Postpartum Obsessive-Compulsive Disorder (OCD)

Postpartum OCD

Postpartum OCD, which stands for postpartum or perinatal onset obsessive-compulsive disorder, is a rare anxiety disorder that can show up any time during pregnancy or the postpartum period. Postpartum OCD usually shows up rapidly, not gradually. As with other perinatal mood disorders, people who have family history of anxiety or OCD, or have experienced these issues themselves in the past, are at higher risk for developing postpartum OCD, though it can affect people without prior history, too.

If you have concerns about your mood during pregnancy or any time in your baby’s first few years, it is always a good idea to talk those concerns over with your doctor or midwife. The crucial thing to remember is that postpartum OCD is temporary and treatable. You do not have to suffer.

Signs and Symptoms

Intrusive thoughts, also known as obsessions, are one of the hallmarks of postpartum OCD. These repetitive, often scary, unwanted thoughts focus on things that could possibly harm the baby. Sometimes these ideas are more abstract, but they can also reflect concrete dangers, such as choking. It is important to note that the majority of new parents, both male and female, have thoughts and worries about ways in which their baby could be hurt, which can be a normal response to the stress of impending or early parenthood. For people with postpartum OCD, however, the thoughts are persistent, repetitive, and extremely distressing.

Compulsions are behaviors that someone performs over and over again because the repetition feels like it offers protection against intrusive thoughts. Compulsive behaviors can be action-oriented, such as a new mom who checks on her sleeping baby many times or cleans baby bottles over and over again. They can also be mental, such as constant prayer or repetition of a wish that baby be safe.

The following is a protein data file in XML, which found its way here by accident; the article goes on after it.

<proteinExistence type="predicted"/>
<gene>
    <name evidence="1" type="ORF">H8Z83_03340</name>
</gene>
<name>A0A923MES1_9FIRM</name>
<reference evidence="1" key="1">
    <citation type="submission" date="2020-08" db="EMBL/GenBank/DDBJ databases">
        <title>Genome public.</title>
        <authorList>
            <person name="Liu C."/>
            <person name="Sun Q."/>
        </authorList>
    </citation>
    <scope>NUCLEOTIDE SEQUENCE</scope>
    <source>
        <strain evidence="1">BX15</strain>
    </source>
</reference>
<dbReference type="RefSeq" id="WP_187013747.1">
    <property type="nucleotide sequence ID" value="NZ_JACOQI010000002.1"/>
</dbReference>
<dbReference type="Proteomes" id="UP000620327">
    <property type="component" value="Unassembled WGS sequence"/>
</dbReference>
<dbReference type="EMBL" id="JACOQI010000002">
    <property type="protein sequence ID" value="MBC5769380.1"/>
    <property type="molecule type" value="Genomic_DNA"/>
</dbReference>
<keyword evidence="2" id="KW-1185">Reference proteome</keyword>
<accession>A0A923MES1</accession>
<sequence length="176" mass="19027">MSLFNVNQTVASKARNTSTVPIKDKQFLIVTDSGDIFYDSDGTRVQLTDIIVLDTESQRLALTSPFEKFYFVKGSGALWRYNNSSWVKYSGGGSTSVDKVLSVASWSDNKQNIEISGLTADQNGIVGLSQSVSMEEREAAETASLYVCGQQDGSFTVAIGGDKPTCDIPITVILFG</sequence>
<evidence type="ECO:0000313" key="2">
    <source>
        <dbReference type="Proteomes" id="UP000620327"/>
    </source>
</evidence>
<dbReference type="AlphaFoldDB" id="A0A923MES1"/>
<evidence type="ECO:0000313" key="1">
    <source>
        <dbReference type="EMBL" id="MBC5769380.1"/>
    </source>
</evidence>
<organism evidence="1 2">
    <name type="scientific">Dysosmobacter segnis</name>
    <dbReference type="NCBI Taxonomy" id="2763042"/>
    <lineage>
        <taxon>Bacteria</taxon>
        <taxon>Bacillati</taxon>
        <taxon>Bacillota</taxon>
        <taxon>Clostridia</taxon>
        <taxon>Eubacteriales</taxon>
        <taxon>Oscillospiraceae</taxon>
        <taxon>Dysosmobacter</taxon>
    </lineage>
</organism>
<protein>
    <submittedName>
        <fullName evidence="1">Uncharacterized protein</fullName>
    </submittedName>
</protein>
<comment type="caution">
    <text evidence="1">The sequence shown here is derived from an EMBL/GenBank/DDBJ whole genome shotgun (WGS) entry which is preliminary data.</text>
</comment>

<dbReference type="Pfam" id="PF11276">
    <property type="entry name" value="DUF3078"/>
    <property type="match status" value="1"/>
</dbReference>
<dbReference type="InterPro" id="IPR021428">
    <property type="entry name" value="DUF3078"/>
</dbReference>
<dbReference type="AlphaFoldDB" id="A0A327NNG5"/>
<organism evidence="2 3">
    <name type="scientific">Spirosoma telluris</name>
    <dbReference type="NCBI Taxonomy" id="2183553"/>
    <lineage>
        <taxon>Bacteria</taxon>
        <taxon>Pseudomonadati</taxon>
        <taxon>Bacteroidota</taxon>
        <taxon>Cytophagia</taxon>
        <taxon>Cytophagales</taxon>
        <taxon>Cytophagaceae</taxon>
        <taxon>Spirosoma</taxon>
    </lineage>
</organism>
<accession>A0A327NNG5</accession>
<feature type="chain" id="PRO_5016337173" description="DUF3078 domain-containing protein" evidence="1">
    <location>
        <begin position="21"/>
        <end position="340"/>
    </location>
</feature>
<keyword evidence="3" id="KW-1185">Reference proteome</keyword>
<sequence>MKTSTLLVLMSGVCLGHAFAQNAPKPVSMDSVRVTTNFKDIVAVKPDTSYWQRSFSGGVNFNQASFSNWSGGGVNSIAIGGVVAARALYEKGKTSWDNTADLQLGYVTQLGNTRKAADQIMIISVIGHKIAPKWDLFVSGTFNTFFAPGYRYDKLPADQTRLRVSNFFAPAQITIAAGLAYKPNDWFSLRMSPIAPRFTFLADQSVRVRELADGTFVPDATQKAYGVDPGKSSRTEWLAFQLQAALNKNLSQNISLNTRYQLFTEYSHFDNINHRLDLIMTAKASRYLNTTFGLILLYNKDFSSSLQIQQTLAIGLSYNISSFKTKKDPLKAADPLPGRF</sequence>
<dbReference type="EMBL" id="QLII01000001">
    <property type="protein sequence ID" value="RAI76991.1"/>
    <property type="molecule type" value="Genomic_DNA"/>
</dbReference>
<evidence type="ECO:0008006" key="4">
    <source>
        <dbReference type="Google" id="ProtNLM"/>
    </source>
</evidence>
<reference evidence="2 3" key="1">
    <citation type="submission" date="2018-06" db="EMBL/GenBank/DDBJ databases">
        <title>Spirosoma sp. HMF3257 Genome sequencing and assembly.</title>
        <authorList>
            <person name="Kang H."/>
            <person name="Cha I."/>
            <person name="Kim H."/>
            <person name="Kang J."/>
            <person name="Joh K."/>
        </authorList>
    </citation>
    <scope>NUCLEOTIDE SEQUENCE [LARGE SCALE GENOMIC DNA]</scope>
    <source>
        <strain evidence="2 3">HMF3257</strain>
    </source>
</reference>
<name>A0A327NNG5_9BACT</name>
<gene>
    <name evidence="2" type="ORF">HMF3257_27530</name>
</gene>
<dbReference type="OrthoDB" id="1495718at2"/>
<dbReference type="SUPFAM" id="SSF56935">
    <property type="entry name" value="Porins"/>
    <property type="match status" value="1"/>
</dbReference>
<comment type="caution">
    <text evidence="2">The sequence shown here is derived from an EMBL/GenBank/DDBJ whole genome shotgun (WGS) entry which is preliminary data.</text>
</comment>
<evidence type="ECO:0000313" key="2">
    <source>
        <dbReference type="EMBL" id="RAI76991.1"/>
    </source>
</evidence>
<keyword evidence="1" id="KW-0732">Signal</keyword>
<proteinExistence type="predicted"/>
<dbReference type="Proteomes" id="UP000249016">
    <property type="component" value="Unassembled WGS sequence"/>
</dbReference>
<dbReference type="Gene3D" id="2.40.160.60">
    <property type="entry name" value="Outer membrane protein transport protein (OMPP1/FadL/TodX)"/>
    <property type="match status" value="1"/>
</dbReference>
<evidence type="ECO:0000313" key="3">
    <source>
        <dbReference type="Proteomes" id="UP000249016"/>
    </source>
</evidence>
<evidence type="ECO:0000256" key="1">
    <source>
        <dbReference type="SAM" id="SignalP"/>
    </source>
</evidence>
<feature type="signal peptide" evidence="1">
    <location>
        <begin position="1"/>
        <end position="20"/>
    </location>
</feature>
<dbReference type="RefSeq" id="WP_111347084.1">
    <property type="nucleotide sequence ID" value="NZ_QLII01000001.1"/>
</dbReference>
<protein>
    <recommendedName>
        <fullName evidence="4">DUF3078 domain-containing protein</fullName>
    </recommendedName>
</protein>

If you have concerns about your mood during pregnancy or any time in your baby’s first few years, it is always a good idea to talk those concerns over with your doctor or midwife. The crucial thing to remember is that postpartum OCD is temporary and treatable.

Other signs of postpartum OCD can include extreme watchfulness over baby, worries about what will happen if you are left alone with baby that lead to avoiding being alone with baby all together, and the impression or fear that you are a bad person who might act on obsessions or cause them to come true. People with postpartum OCD are not likely to act on their intrusive thoughts, but these thoughts can still be troubling and isolating. What makes postpartum OCD even more challenging is that the obsessions and compulsions can be self-reinforcing. That is, the person experiencing postpartum OCD believes that her repetitive rituals or prayers prevent the terrible things she is imagining from happening. Or she believes that if she mentions her intrusive thoughts to anyone, that person will think she is crazy, when really it is normal to have worries about baby and sharing obsessive thoughts with a trusted person can lead to getting help.

Causes, Treatment, and Prevention

Clinicians and researchers have proposed two potential causes of postpartum OCD. The first focuses on the idea that hormone changes during pregnancy and in the postpartum period affect chemicals in the brain and can lead to obsessive thoughts and compulsive behaviors. The second potential cause centers on the sometimes distressing thoughts that most new parents experience and suggests that in some people, these thoughts take on increased importance or are viewed as dangerous, which causes anxiety.

Like perinatal depression, it is possible to treat postpartum OCD with medication, including some prescriptions that are safe for pregnancy and breastfeeding. Cognitive Behavioral Therapy (CBT) is another option that has been shown to be safe and effective in both treatment and prevention of postpartum OCD. CBT is a four-pronged approach. The first element is an assessment of the situation: how extensive intrusive thoughts are, what triggers obsessions, and the nature of the person’s responses to the thoughts. The second component focuses on education about the normalcy of negative thoughts, and the third focuses on addressing intrusive thoughts with therapy. In the final piece of CBT, a person is exposed to stressful situations, while being supported to avoid coping with compulsive behaviors.

If you recognize your own behavior in the signs and symptoms described here, know that you are not alone. Effective treatments exist to help you overcome these challenges, bond with your baby, and move forward with your life, and plenty of new parents have done exactly that. The first step is to talk to a trusted person, preferably your doctor or midwife, who will help you get the support you need.

Abby Olena
Dr. Abby Olena has a PhD in Biological Sciences from Vanderbilt University. She lives with her husband and children in North Carolina, where she writes about science and parenting, produces a conversational podcast, and teaches prenatal yoga.

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